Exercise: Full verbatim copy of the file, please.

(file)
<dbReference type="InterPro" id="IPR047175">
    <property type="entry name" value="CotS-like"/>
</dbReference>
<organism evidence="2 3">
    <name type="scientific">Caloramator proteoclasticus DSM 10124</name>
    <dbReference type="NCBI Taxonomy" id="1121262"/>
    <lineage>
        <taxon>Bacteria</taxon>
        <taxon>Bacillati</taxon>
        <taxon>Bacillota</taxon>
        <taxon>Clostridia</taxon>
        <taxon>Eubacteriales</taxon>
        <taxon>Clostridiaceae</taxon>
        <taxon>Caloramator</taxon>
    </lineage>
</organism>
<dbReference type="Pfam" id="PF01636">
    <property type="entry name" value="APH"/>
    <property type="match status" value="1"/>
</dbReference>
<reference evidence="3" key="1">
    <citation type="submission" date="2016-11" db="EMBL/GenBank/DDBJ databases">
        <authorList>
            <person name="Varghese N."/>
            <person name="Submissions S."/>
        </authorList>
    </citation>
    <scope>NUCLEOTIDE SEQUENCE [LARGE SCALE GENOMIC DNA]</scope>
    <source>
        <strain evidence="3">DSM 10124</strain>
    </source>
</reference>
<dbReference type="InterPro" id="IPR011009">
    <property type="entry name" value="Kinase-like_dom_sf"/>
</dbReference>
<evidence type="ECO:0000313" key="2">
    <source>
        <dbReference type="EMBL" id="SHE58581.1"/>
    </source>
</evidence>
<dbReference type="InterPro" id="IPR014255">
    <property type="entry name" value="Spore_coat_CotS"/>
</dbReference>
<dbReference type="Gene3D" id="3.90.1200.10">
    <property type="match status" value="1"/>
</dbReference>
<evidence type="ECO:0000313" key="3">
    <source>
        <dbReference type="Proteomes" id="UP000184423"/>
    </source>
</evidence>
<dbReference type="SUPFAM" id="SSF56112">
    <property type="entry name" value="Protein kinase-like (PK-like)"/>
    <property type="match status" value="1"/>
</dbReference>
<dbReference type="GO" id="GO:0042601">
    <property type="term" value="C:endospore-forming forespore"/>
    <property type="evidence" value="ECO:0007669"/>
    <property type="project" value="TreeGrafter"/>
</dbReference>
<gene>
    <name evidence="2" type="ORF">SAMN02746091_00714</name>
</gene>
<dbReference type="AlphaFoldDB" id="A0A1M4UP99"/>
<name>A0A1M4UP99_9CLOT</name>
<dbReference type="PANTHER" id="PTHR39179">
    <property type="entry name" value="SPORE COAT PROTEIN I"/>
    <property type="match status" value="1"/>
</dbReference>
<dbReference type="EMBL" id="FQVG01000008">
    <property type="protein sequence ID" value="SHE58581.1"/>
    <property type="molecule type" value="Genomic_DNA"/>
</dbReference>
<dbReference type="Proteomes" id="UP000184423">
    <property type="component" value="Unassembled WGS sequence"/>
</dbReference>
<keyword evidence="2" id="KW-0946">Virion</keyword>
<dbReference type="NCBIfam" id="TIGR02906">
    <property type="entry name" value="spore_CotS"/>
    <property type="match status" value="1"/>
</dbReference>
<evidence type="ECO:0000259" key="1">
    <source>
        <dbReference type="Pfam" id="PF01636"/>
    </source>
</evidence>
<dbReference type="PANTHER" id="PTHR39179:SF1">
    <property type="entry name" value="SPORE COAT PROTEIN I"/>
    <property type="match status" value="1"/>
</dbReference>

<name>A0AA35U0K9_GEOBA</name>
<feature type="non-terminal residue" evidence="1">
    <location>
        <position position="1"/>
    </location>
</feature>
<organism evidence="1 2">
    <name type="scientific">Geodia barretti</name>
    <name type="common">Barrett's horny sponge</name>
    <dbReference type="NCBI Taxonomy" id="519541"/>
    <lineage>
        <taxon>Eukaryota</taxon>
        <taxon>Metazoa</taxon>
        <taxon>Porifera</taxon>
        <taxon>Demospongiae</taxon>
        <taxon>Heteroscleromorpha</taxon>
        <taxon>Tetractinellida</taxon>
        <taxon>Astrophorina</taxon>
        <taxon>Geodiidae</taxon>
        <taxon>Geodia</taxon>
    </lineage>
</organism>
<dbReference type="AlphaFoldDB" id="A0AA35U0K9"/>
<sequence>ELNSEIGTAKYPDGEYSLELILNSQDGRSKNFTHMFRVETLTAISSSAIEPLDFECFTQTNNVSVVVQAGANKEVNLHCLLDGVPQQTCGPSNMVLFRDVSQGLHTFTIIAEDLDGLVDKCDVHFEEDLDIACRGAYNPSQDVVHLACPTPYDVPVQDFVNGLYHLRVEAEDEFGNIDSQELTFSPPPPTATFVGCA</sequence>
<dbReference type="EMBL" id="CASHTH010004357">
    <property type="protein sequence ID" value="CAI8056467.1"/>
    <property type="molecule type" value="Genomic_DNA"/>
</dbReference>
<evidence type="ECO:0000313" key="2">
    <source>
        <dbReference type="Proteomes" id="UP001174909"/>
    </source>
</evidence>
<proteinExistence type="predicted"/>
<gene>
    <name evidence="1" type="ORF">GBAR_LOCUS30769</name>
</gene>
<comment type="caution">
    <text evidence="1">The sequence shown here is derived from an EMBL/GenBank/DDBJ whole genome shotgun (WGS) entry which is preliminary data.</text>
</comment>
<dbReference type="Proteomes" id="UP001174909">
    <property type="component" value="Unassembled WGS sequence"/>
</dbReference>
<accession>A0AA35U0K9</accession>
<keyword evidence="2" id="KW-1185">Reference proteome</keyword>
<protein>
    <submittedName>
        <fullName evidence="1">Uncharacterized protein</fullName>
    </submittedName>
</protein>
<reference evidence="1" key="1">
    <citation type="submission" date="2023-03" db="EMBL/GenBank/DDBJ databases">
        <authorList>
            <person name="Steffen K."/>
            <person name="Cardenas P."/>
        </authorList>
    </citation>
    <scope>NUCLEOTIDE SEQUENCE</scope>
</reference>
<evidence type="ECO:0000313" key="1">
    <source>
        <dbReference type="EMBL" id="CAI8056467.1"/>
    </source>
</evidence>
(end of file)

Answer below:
<dbReference type="InterPro" id="IPR047175">
    <property type="entry name" value="CotS-like"/>
</dbReference>
<organism evidence="2 3">
    <name type="scientific">Caloramator proteoclasticus DSM 10124</name>
    <dbReference type="NCBI Taxonomy" id="1121262"/>
    <lineage>
        <taxon>Bacteria</taxon>
        <taxon>Bacillati</taxon>
        <taxon>Bacillota</taxon>
        <taxon>Clostridia</taxon>
        <taxon>Eubacteriales</taxon>
        <taxon>Clostridiaceae</taxon>
        <taxon>Caloramator</taxon>
    </lineage>
</organism>
<dbReference type="Pfam" id="PF01636">
    <property type="entry name" value="APH"/>
    <property type="match status" value="1"/>
</dbReference>
<reference evidence="3" key="1">
    <citation type="submission" date="2016-11" db="EMBL/GenBank/DDBJ databases">
        <authorList>
            <person name="Varghese N."/>
            <person name="Submissions S."/>
        </authorList>
    </citation>
    <scope>NUCLEOTIDE SEQUENCE [LARGE SCALE GENOMIC DNA]</scope>
    <source>
        <strain evidence="3">DSM 10124</strain>
    </source>
</reference>
<dbReference type="InterPro" id="IPR011009">
    <property type="entry name" value="Kinase-like_dom_sf"/>
</dbReference>
<evidence type="ECO:0000313" key="2">
    <source>
        <dbReference type="EMBL" id="SHE58581.1"/>
    </source>
</evidence>
<dbReference type="InterPro" id="IPR014255">
    <property type="entry name" value="Spore_coat_CotS"/>
</dbReference>
<dbReference type="Gene3D" id="3.90.1200.10">
    <property type="match status" value="1"/>
</dbReference>
<evidence type="ECO:0000313" key="3">
    <source>
        <dbReference type="Proteomes" id="UP000184423"/>
    </source>
</evidence>
<dbReference type="SUPFAM" id="SSF56112">
    <property type="entry name" value="Protein kinase-like (PK-like)"/>
    <property type="match status" value="1"/>
</dbReference>
<dbReference type="GO" id="GO:0042601">
    <property type="term" value="C:endospore-forming forespore"/>
    <property type="evidence" value="ECO:0007669"/>
    <property type="project" value="TreeGrafter"/>
</dbReference>
<gene>
    <name evidence="2" type="ORF">SAMN02746091_00714</name>
</gene>
<dbReference type="AlphaFoldDB" id="A0A1M4UP99"/>
<name>A0A1M4UP99_9CLOT</name>
<dbReference type="PANTHER" id="PTHR39179">
    <property type="entry name" value="SPORE COAT PROTEIN I"/>
    <property type="match status" value="1"/>
</dbReference>
<dbReference type="EMBL" id="FQVG01000008">
    <property type="protein sequence ID" value="SHE58581.1"/>
    <property type="molecule type" value="Genomic_DNA"/>
</dbReference>
<dbReference type="Proteomes" id="UP000184423">
    <property type="component" value="Unassembled WGS sequence"/>
</dbReference>
<keyword evidence="2" id="KW-0946">Virion</keyword>
<dbReference type="NCBIfam" id="TIGR02906">
    <property type="entry name" value="spore_CotS"/>
    <property type="match status" value="1"/>
</dbReference>
<evidence type="ECO:0000259" key="1">
    <source>
        <dbReference type="Pfam" id="PF01636"/>
    </source>
</evidence>
<dbReference type="PANTHER" id="PTHR39179:SF1">
    <property type="entry name" value="SPORE COAT PROTEIN I"/>
    <property type="match status" value="1"/>
</dbReference>

<name>A0AA35U0K9_GEOBA</name>
<feature type="non-terminal residue" evidence="1">
    <location>
        <position position="1"/>
    </location>
</feature>
<organism evidence="1 2">
    <name type="scientific">Geodia barretti</name>
    <name type="common">Barrett's horny sponge</name>
    <dbReference type="NCBI Taxonomy" id="519541"/>
    <lineage>
        <taxon>Eukaryota</taxon>
        <taxon>Metazoa</taxon>
        <taxon>Porifera</taxon>
        <taxon>Demospongiae</taxon>
        <taxon>Heteroscleromorpha</taxon>
        <taxon>Tetractinellida</taxon>
        <taxon>Astrophorina</taxon>
        <taxon>Geodiidae</taxon>
        <taxon>Geodia</taxon>
    </lineage>
</organism>
<dbReference type="AlphaFoldDB" id="A0AA35U0K9"/>
<sequence>ELNSEIGTAKYPDGEYSLELILNSQDGRSKNFTHMFRVETLTAISSSAIEPLDFECFTQTNNVSVVVQAGANKEVNLHCLLDGVPQQTCGPSNMVLFRDVSQGLHTFTIIAEDLDGLVDKCDVHFEEDLDIACRGAYNPSQDVVHLACPTPYDVPVQDFVNGLYHLRVEAEDEFGNIDSQELTFSPPPPTATFVGCA</sequence>
<dbReference type="EMBL" id="CASHTH010004357">
    <property type="protein sequence ID" value="CAI8056467.1"/>
    <property type="molecule type" value="Genomic_DNA"/>
</dbReference>
<evidence type="ECO:0000313" key="2">
    <source>
        <dbReference type="Proteomes" id="UP001174909"/>
    </source>
</evidence>
<proteinExistence type="predicted"/>
<gene>
    <name evidence="1" type="ORF">GBAR_LOCUS30769</name>
</gene>
<comment type="caution">
    <text evidence="1">The sequence shown here is derived from an EMBL/GenBank/DDBJ whole genome shotgun (WGS) entry which is preliminary data.</text>
</comment>
<dbReference type="Proteomes" id="UP001174909">
    <property type="component" value="Unassembled WGS sequence"/>
</dbReference>
<accession>A0AA35U0K9</accession>
<keyword evidence="2" id="KW-1185">Reference proteome</keyword>
<protein>
    <submittedName>
        <fullName evidence="1">Uncharacterized protein</fullName>
    </submittedName>
</protein>
<reference evidence="1" key="1">
    <citation type="submission" date="2023-03" db="EMBL/GenBank/DDBJ databases">
        <authorList>
            <person name="Steffen K."/>
            <person name="Cardenas P."/>
        </authorList>
    </citation>
    <scope>NUCLEOTIDE SEQUENCE</scope>
</reference>
<evidence type="ECO:0000313" key="1">
    <source>
        <dbReference type="EMBL" id="CAI8056467.1"/>
    </source>
</evidence>